Wednesday, June 27, 2007

Value objects WTF!!?!!1!

Hmm. I just might try my hand at this "blogging" thing after all.

So here's something that has me really mystified about Java.

Let's say you want a simple class to represent a simple value object. Just a garden-variety thingamabob that has -- let's just say two fields. And these two fields together give the object its identity.

And you want this class of yours to be simple, basic, idiomatic and well-behaved.

This seems like a pretty common thing to want to do, right? So far so good?

Better flex those fingers!

  public class Foo implements Serializable, Cloneable {
private String text;
private Integer number;

public Foo(String text, Integer number) {
this.text = text;
this.number = number;
public String getText() {
return text;
public void setText(String text) {
this.text = text;
public Integer getNumber() {
return number;
public void setNumber(Integer number) {
this.number = number;
@Override public boolean equals(Object object) {
if (object instanceof Foo) {
Foo that = (Foo) object;
// oops! I cheated and used a Google-internal helper class!
return Objects.equal(this.text, that.text)
&& Objects.equal(this.number, that.number);
return false;
@Override public int hashCode() {
// oops! I did it again! ha ha!
return Objects.hashCode(text, number);
@Override public String toString() {
return String.format("(%s, %s)", text, number);
@Override public Foo clone() {
try {
return (Foo) super.clone();
} catch (CloneNotSupportedException e) {
throw new AssertionError(e); // impossible
private static final long serialVersionUID = 0xB0B15C00L;

Now, in my native language we have an expression for this situation, which loosely translates as, "what the mother****ing ****???"

What the hell happened? What did we do to deserve this? We just typed forty-four lines of code, not counting any documentation, just to create a ****ing struct, for Christ's sake! And we even had helper methods to call on for everything we reasonably could, at that!

And we'll end up typing it again. And again, and again. Except that in each place in our whole system we discover this pattern, it will have been deviated from in some subtle way or another. Forgot to make it cloneable, Forgot to make it serializable, a typo in equals() -- and tell the truth now, have you never once made that most appalling error of forgetting to implement hashCode()? Really?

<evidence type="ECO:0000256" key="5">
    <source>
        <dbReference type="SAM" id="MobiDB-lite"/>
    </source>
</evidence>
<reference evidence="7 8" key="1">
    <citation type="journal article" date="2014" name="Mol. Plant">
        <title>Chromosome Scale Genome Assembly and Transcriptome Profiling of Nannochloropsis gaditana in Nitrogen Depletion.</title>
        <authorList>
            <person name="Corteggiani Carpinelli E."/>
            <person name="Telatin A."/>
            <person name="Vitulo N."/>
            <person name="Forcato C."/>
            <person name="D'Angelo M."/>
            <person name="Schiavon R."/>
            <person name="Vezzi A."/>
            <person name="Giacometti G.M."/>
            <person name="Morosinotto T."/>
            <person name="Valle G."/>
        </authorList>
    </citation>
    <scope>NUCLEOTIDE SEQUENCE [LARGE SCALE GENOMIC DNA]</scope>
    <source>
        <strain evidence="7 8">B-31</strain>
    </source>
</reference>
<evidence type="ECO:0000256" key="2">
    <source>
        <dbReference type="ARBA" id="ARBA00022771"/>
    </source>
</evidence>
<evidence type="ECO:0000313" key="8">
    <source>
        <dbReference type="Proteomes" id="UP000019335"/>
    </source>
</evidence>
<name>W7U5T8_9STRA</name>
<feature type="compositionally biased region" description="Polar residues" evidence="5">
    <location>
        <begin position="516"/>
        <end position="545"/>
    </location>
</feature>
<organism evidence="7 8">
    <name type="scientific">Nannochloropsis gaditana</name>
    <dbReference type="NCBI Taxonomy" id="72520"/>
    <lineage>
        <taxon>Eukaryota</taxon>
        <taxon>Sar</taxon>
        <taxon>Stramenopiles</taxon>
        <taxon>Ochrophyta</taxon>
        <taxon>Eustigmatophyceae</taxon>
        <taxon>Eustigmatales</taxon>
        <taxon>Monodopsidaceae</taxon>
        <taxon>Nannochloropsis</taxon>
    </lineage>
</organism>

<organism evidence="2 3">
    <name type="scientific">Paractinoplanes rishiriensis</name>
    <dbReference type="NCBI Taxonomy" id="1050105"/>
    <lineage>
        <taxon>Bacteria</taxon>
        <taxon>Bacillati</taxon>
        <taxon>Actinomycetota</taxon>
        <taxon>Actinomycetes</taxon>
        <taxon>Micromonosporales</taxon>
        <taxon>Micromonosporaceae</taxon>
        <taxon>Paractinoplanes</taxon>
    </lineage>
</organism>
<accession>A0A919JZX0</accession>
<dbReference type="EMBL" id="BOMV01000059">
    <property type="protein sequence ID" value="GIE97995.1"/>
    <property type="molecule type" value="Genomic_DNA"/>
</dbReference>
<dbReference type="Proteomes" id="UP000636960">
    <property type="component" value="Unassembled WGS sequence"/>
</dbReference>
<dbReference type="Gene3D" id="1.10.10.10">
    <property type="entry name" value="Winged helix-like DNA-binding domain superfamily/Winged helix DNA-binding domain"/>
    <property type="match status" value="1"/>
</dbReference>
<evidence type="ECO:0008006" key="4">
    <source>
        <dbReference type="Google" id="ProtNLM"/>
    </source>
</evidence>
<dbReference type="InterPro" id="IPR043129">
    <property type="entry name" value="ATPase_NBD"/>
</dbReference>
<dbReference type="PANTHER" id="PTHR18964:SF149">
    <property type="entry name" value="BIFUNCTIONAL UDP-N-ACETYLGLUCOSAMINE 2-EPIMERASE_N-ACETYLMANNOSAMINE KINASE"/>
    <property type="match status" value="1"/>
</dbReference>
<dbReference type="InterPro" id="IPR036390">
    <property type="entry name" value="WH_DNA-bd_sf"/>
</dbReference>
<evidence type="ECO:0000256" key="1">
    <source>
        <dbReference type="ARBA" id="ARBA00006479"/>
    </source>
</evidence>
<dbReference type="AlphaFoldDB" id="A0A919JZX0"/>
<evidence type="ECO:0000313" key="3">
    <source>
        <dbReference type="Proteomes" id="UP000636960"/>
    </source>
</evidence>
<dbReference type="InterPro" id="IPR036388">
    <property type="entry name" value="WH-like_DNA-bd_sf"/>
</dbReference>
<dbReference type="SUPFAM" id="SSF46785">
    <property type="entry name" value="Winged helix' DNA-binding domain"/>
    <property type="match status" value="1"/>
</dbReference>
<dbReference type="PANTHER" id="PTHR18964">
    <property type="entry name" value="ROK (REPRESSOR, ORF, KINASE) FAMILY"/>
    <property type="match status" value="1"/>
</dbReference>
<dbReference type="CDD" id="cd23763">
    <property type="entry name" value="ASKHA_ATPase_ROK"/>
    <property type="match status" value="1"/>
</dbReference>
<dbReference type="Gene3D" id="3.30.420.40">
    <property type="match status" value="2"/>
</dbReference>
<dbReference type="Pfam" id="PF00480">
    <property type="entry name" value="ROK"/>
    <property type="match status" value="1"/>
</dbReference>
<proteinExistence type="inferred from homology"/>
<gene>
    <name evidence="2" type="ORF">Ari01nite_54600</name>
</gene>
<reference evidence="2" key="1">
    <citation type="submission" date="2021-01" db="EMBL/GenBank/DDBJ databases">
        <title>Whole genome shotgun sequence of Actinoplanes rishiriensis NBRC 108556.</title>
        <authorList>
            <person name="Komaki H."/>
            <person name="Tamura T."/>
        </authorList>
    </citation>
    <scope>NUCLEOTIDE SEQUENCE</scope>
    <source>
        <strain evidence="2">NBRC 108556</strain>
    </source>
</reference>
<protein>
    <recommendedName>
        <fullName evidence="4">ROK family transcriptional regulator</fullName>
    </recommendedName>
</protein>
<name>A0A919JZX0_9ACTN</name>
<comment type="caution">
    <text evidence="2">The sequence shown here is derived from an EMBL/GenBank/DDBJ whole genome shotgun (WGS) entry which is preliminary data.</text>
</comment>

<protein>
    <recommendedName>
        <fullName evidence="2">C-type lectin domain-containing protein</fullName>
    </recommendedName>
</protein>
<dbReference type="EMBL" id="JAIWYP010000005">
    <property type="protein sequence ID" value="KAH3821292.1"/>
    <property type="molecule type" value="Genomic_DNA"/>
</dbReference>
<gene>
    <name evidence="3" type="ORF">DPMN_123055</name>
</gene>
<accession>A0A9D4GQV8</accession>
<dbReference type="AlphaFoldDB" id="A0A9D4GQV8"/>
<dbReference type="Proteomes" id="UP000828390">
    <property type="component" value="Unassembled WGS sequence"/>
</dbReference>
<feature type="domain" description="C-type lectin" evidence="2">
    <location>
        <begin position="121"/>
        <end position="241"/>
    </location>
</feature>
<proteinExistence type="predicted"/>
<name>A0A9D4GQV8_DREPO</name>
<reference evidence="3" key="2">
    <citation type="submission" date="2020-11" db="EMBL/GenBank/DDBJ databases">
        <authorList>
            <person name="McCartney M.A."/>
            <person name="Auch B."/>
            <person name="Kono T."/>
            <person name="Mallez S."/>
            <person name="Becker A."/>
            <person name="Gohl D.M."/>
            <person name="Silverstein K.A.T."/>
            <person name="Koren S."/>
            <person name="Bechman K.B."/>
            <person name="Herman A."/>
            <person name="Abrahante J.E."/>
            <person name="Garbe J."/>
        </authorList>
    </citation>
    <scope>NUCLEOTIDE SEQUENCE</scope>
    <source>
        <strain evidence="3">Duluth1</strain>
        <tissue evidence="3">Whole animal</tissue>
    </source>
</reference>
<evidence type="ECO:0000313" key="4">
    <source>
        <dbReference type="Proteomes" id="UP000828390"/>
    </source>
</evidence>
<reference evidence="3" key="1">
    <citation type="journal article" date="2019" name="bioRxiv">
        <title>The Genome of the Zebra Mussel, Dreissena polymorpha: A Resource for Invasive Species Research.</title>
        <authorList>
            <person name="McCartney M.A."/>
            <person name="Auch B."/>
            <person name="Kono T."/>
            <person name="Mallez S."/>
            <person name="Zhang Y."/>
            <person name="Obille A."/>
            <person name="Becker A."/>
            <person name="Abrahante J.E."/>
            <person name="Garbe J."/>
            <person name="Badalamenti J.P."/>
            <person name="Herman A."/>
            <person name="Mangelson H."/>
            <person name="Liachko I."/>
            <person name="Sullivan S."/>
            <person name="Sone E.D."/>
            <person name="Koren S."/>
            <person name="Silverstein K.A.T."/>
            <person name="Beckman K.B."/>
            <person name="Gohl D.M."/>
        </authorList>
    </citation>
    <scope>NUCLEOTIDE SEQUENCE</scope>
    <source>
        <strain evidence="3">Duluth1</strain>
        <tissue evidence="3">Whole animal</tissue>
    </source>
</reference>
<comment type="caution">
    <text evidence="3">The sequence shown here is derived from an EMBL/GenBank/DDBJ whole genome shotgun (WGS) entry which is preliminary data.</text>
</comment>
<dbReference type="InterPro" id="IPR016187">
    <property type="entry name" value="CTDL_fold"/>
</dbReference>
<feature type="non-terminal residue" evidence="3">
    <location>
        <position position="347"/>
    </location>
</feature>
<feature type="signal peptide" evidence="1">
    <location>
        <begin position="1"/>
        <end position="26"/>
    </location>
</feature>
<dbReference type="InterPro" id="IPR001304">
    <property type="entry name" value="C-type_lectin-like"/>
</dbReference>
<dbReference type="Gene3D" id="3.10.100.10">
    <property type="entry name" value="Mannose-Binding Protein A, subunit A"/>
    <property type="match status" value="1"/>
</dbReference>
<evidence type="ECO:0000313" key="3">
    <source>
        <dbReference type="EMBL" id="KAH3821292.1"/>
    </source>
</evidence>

So, we'd better write unit tests for all these classes too, then.

Object-oriented languages are meant to save us from duplication. But what we have here is a bona fide disaster. Something has failed us. But what can we reasonably do about it?

This I will address.... in the next post!


Update: a crack team of Googlers who constitute the most powery of our Guice power users have assembled a few times now to hash out the design of more than a half-dozen killer Guice 2.0 features with me & Bob. I will say no more (I dropped some hints at the end of the "Becoming More Guicy" tech talk), but just know that I feel ecstatic about how the plans are coming along, and Bob seems to as well. We will give Guice the power to enable you to do more and better things, but we refuse to let Guice bloat with features it doesn't need, and we are extremely protective of the Guice Philosophy.

In the meantime! Christian Schenk has a swell post comparing Guice, PicoContainer, and Spring. Of course, my favorite part is this:

Spring seems to be harder to use than Guice: without autowiring you have to specify the dependencies between your beans in a very verbose manner, i.e. you have to think about the things you’d like to do and write them down in a configuration file. Ideally you don’t have to specify anything with Guice, except the Inject annotations and Guice will handle everything for you.

Ahh, you've just gotta love that shit. I think I'll set it to music.